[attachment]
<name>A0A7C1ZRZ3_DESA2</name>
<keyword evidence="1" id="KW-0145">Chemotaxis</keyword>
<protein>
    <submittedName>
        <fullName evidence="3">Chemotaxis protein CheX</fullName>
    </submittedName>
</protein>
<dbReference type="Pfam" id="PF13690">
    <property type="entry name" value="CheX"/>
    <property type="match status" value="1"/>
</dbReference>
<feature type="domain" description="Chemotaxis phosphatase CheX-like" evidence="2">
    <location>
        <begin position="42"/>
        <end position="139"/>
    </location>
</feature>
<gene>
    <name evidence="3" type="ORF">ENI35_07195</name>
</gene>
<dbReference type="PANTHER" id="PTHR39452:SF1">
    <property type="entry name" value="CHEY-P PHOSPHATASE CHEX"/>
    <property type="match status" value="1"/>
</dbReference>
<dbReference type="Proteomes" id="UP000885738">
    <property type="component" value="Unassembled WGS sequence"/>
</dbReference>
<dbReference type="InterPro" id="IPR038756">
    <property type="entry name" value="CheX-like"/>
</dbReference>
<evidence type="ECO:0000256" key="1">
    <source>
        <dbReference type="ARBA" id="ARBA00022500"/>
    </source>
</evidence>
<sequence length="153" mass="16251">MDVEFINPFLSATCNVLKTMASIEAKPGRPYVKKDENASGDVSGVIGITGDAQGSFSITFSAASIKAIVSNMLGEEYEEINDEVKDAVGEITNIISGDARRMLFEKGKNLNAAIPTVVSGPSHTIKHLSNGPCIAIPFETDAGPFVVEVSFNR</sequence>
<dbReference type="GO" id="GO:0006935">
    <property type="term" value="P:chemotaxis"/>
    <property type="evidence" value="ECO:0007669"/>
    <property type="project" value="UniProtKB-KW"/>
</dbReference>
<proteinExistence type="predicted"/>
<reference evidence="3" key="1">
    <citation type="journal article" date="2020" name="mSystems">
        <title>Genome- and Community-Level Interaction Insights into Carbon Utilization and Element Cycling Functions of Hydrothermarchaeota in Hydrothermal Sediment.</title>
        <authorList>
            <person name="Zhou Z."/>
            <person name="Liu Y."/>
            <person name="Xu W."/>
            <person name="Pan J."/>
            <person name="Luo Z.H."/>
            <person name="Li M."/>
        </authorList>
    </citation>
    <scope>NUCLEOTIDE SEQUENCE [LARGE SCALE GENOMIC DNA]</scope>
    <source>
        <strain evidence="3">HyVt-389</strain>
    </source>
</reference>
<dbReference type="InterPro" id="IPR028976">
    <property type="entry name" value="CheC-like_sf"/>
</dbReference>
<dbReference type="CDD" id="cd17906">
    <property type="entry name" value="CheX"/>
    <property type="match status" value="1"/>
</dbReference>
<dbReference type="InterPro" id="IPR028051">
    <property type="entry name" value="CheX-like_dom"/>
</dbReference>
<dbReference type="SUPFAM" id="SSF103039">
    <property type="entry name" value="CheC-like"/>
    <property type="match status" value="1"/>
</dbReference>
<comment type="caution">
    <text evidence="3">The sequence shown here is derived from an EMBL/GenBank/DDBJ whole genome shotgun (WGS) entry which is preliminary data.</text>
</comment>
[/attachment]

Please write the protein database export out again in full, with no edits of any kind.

<name>A0A7C1ZRZ3_DESA2</name>
<keyword evidence="1" id="KW-0145">Chemotaxis</keyword>
<protein>
    <submittedName>
        <fullName evidence="3">Chemotaxis protein CheX</fullName>
    </submittedName>
</protein>
<dbReference type="Pfam" id="PF13690">
    <property type="entry name" value="CheX"/>
    <property type="match status" value="1"/>
</dbReference>
<feature type="domain" description="Chemotaxis phosphatase CheX-like" evidence="2">
    <location>
        <begin position="42"/>
        <end position="139"/>
    </location>
</feature>
<gene>
    <name evidence="3" type="ORF">ENI35_07195</name>
</gene>
<dbReference type="PANTHER" id="PTHR39452:SF1">
    <property type="entry name" value="CHEY-P PHOSPHATASE CHEX"/>
    <property type="match status" value="1"/>
</dbReference>
<dbReference type="Proteomes" id="UP000885738">
    <property type="component" value="Unassembled WGS sequence"/>
</dbReference>
<dbReference type="InterPro" id="IPR038756">
    <property type="entry name" value="CheX-like"/>
</dbReference>
<evidence type="ECO:0000256" key="1">
    <source>
        <dbReference type="ARBA" id="ARBA00022500"/>
    </source>
</evidence>
<sequence length="153" mass="16251">MDVEFINPFLSATCNVLKTMASIEAKPGRPYVKKDENASGDVSGVIGITGDAQGSFSITFSAASIKAIVSNMLGEEYEEINDEVKDAVGEITNIISGDARRMLFEKGKNLNAAIPTVVSGPSHTIKHLSNGPCIAIPFETDAGPFVVEVSFNR</sequence>
<dbReference type="GO" id="GO:0006935">
    <property type="term" value="P:chemotaxis"/>
    <property type="evidence" value="ECO:0007669"/>
    <property type="project" value="UniProtKB-KW"/>
</dbReference>
<proteinExistence type="predicted"/>
<reference evidence="3" key="1">
    <citation type="journal article" date="2020" name="mSystems">
        <title>Genome- and Community-Level Interaction Insights into Carbon Utilization and Element Cycling Functions of Hydrothermarchaeota in Hydrothermal Sediment.</title>
        <authorList>
            <person name="Zhou Z."/>
            <person name="Liu Y."/>
            <person name="Xu W."/>
            <person name="Pan J."/>
            <person name="Luo Z.H."/>
            <person name="Li M."/>
        </authorList>
    </citation>
    <scope>NUCLEOTIDE SEQUENCE [LARGE SCALE GENOMIC DNA]</scope>
    <source>
        <strain evidence="3">HyVt-389</strain>
    </source>
</reference>
<dbReference type="InterPro" id="IPR028976">
    <property type="entry name" value="CheC-like_sf"/>
</dbReference>
<dbReference type="CDD" id="cd17906">
    <property type="entry name" value="CheX"/>
    <property type="match status" value="1"/>
</dbReference>
<dbReference type="InterPro" id="IPR028051">
    <property type="entry name" value="CheX-like_dom"/>
</dbReference>
<dbReference type="SUPFAM" id="SSF103039">
    <property type="entry name" value="CheC-like"/>
    <property type="match status" value="1"/>
</dbReference>
<comment type="caution">
    <text evidence="3">The sequence shown here is derived from an EMBL/GenBank/DDBJ whole genome shotgun (WGS) entry which is preliminary data.</text>
</comment>